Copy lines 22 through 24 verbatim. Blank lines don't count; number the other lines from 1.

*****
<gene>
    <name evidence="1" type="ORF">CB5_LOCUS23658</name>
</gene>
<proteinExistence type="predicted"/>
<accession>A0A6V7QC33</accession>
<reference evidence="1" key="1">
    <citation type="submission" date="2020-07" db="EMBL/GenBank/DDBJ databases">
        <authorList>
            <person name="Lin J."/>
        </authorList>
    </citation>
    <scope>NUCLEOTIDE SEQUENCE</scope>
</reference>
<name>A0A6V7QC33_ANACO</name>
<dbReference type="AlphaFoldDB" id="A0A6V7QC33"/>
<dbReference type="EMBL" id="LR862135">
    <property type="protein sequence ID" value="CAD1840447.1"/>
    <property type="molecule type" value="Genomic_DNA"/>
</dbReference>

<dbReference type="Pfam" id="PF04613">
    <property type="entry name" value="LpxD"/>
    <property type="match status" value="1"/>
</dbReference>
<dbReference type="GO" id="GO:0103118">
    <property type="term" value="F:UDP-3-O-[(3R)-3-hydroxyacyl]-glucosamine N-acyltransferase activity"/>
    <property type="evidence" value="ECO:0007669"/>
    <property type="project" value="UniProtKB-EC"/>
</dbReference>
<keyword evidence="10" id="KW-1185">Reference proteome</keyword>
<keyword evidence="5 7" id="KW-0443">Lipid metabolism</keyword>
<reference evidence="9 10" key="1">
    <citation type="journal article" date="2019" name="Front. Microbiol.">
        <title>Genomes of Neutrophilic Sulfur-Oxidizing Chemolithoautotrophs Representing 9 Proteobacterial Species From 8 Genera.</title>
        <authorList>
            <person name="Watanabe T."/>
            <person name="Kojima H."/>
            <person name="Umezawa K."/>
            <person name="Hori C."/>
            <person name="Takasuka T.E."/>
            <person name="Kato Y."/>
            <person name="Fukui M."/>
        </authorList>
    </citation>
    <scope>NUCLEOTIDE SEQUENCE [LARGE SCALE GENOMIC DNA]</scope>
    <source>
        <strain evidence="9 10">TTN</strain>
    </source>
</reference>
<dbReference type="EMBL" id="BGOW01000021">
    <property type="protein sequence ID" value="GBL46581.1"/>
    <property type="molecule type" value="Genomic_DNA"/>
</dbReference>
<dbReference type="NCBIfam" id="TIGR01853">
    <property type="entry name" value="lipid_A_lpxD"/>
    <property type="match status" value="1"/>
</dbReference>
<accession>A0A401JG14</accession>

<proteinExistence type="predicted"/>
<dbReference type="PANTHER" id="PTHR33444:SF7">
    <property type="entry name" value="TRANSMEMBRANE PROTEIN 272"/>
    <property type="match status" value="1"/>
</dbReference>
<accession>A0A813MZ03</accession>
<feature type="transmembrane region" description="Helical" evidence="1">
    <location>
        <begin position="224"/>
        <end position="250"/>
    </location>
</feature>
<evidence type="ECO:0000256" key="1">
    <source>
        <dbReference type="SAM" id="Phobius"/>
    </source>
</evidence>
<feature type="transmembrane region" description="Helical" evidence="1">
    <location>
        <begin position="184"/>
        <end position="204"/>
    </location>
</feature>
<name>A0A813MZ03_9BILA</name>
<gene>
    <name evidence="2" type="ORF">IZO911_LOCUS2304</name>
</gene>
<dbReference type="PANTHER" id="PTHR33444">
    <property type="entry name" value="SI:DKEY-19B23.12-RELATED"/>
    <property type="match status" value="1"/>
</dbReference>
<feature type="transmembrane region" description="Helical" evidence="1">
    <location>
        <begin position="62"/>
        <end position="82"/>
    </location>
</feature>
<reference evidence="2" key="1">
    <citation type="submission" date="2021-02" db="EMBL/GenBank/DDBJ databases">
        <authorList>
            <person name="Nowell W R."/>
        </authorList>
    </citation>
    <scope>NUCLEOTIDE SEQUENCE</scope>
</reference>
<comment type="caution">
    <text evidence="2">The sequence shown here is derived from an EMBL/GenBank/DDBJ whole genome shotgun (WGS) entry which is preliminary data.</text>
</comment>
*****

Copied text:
    <property type="match status" value="1"/>
</dbReference>
<dbReference type="GO" id="GO:0103118">